Teaching Students with Asperger's Syndrome

Asperger's Syndrome (AS) is a neurobiological disorder, usually characterized by difficulties in social interaction and restrictive interests or stereotyped behavior. Difficulties with communication and emotional expression are also common. Individuals with AS must learn in a structured manner, unlike the intuitive way in which many others learn certain things without even trying.

Asperger's syndrome is one of the Autism Spectrum Disorders (ASD) and is sometimes described as a mild form of autism. Contrary to common perception, many people with AS possess a number of traits that make them ideally suited for academic environments - high intelligence, obsessive interests and ability to focus. As we learn more about how to successfully work with them, students with AS are showing up in increasing numbers at college campuses everywhere.

As is the case of students with invisible disabilities, students with Asperger's Syndrome are often hesitant to disclose their disability due to fear of the stigma and stereotypes that often come with disclosure. Instructors can help by being aware of their own attitudes, perhaps of discomfort with this unusual hidden disability and ignorance in knowing how to interact with these students.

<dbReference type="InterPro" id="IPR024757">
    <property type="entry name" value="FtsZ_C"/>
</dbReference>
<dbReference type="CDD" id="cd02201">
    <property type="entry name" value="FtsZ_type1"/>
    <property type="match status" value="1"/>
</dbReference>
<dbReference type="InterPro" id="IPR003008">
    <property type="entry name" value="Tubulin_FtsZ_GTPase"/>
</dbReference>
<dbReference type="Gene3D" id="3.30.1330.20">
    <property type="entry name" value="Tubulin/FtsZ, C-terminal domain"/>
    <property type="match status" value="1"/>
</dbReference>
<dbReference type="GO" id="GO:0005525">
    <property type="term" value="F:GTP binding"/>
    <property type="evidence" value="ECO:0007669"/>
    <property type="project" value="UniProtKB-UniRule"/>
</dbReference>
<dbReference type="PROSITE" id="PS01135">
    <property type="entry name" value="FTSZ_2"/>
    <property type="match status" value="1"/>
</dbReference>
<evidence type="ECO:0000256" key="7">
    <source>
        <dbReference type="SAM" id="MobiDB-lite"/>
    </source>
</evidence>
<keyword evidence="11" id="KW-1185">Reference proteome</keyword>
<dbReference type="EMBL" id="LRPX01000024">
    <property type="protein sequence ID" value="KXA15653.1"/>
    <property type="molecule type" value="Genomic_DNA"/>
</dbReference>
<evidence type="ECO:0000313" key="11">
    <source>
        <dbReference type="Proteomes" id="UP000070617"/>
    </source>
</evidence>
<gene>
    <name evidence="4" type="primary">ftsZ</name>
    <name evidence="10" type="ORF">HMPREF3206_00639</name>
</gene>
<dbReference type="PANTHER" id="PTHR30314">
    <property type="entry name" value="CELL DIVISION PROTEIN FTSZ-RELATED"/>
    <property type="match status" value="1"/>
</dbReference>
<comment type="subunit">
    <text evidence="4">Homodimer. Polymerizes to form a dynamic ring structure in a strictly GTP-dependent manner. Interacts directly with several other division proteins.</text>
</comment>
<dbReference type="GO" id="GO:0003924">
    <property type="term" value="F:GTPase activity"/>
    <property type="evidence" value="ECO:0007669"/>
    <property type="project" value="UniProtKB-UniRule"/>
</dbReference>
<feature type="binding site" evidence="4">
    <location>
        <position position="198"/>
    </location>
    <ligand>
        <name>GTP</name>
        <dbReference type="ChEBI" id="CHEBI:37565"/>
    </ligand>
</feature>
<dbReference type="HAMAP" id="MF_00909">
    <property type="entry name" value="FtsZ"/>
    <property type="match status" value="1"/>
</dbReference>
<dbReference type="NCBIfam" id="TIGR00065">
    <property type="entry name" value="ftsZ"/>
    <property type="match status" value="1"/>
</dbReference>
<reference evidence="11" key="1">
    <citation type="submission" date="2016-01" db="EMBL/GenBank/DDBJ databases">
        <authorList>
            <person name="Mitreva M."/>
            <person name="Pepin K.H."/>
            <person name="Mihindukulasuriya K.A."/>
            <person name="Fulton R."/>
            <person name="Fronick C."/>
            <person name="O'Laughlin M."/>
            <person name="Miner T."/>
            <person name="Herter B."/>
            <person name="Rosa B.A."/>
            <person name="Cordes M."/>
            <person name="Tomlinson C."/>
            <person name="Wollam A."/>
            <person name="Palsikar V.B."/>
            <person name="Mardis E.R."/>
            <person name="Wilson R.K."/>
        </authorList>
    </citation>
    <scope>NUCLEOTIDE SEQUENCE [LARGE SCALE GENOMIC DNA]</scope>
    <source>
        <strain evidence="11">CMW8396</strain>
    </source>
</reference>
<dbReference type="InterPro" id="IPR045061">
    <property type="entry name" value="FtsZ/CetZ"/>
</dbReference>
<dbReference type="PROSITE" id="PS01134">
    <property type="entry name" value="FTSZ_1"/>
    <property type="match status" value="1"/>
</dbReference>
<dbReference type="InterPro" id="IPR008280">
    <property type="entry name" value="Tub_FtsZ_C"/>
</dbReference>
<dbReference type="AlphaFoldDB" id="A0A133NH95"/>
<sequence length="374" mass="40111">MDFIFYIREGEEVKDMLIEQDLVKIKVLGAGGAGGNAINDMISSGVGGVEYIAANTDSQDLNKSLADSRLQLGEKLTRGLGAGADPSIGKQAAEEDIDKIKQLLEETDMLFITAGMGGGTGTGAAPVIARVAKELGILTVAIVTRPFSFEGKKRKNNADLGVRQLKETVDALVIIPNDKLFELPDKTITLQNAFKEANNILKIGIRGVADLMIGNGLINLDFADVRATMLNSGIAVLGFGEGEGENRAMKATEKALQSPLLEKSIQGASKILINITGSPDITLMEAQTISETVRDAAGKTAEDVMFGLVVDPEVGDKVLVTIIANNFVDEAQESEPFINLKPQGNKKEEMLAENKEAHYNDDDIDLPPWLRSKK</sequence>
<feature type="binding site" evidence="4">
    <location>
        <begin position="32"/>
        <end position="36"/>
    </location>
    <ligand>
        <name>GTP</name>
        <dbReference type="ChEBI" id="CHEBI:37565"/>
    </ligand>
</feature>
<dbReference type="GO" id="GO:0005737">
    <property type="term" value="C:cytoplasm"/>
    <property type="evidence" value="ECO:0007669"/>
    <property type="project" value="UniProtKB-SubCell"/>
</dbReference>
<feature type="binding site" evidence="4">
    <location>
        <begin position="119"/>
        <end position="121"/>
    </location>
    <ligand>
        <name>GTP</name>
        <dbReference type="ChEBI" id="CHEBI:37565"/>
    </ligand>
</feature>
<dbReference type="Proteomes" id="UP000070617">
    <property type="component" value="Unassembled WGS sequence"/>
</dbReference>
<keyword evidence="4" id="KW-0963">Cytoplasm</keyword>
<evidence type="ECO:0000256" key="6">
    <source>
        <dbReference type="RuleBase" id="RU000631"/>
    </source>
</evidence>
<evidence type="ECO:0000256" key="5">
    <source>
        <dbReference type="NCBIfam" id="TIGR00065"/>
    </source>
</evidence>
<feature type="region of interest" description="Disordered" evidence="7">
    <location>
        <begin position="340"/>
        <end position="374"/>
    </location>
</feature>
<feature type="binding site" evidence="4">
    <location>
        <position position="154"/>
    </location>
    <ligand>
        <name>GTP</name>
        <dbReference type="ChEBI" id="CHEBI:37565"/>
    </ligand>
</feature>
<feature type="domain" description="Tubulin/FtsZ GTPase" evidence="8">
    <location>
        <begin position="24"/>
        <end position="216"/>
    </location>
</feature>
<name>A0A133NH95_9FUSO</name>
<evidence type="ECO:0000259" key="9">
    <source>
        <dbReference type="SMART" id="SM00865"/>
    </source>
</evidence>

For students with Asperger's Syndrome, what may appear as "inappropriate" behavior may be the result of their misperceptions in the social or college environment, or simply a reaction to sensory overload. The most effective treatment is to increase the individual's awareness and understanding of their behaviors and the effects on those around them. Explanations should be concrete and logical and put in the context of how appropriate behaviors will benefit them personally. Accessibility Services can help address specific behaviors and provide appropriate accommodations.

College students with Asperger's Syndrome report difficulties with organization and follow-through, asking questions, making their needs known, and compulsive behavior. Often individuals with AS demonstrate lack of eye contact, but this does not mean they are not paying attention or interacting in their own way. All students are different, but following is a list of types of support these individuals may need to be successful in your class:

  • Class structure that follows a set routine, with clear goals and expectations.
  • Alternative ways of completing tasks, rather than working in a group.
  • Information and assignments presented in more than one format - e.g., written and verbal.
  • Use of literal, rather than metaphorical or figurative language.
  • Detailed instruction for all assignments.
  • Testing accommodations may include additional time, or a private workspace with minimal distraction.
  • Depending on their needs, students may also need to tape record lectures, have notes from a classmate, or sit in a location where distractions are minimal.

We suggest that you also review the suggestions for learning disabilities and psychological disabilities; many of these accommodations and tips may also be helpful for students with AS.

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